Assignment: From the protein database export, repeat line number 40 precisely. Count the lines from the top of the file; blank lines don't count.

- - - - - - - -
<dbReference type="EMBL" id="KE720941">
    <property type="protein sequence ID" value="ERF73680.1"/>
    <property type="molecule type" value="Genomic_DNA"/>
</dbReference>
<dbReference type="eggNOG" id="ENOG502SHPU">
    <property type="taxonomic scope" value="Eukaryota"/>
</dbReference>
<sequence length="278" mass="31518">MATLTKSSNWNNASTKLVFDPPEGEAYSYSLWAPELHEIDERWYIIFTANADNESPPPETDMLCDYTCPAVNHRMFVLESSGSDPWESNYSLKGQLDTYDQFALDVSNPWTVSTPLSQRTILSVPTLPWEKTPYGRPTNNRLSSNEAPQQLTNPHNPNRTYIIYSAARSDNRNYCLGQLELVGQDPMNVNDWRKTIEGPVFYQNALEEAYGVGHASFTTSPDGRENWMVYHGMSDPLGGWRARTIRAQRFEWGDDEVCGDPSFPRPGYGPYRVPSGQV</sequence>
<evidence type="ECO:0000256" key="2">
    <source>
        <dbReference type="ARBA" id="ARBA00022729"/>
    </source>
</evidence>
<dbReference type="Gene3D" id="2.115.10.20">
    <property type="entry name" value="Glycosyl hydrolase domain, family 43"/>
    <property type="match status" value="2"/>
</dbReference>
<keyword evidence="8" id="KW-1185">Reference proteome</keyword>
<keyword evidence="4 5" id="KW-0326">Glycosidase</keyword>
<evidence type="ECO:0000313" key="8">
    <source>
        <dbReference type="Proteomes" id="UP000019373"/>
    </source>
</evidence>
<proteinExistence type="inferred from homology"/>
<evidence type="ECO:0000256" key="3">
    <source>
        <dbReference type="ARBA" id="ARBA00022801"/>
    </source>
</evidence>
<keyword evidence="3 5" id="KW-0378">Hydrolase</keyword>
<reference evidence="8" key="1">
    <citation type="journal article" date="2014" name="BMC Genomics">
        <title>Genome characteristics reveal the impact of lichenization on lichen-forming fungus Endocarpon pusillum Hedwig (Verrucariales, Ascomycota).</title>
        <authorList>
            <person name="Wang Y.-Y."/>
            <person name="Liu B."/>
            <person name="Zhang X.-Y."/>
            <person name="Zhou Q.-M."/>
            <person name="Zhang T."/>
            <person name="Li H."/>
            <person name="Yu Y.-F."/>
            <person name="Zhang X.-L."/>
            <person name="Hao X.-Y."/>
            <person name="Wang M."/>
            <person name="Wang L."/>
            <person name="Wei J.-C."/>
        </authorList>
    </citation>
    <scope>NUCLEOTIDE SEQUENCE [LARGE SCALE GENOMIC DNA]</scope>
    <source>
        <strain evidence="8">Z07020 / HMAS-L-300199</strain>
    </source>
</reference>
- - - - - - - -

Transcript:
            <person name="Zhang T."/>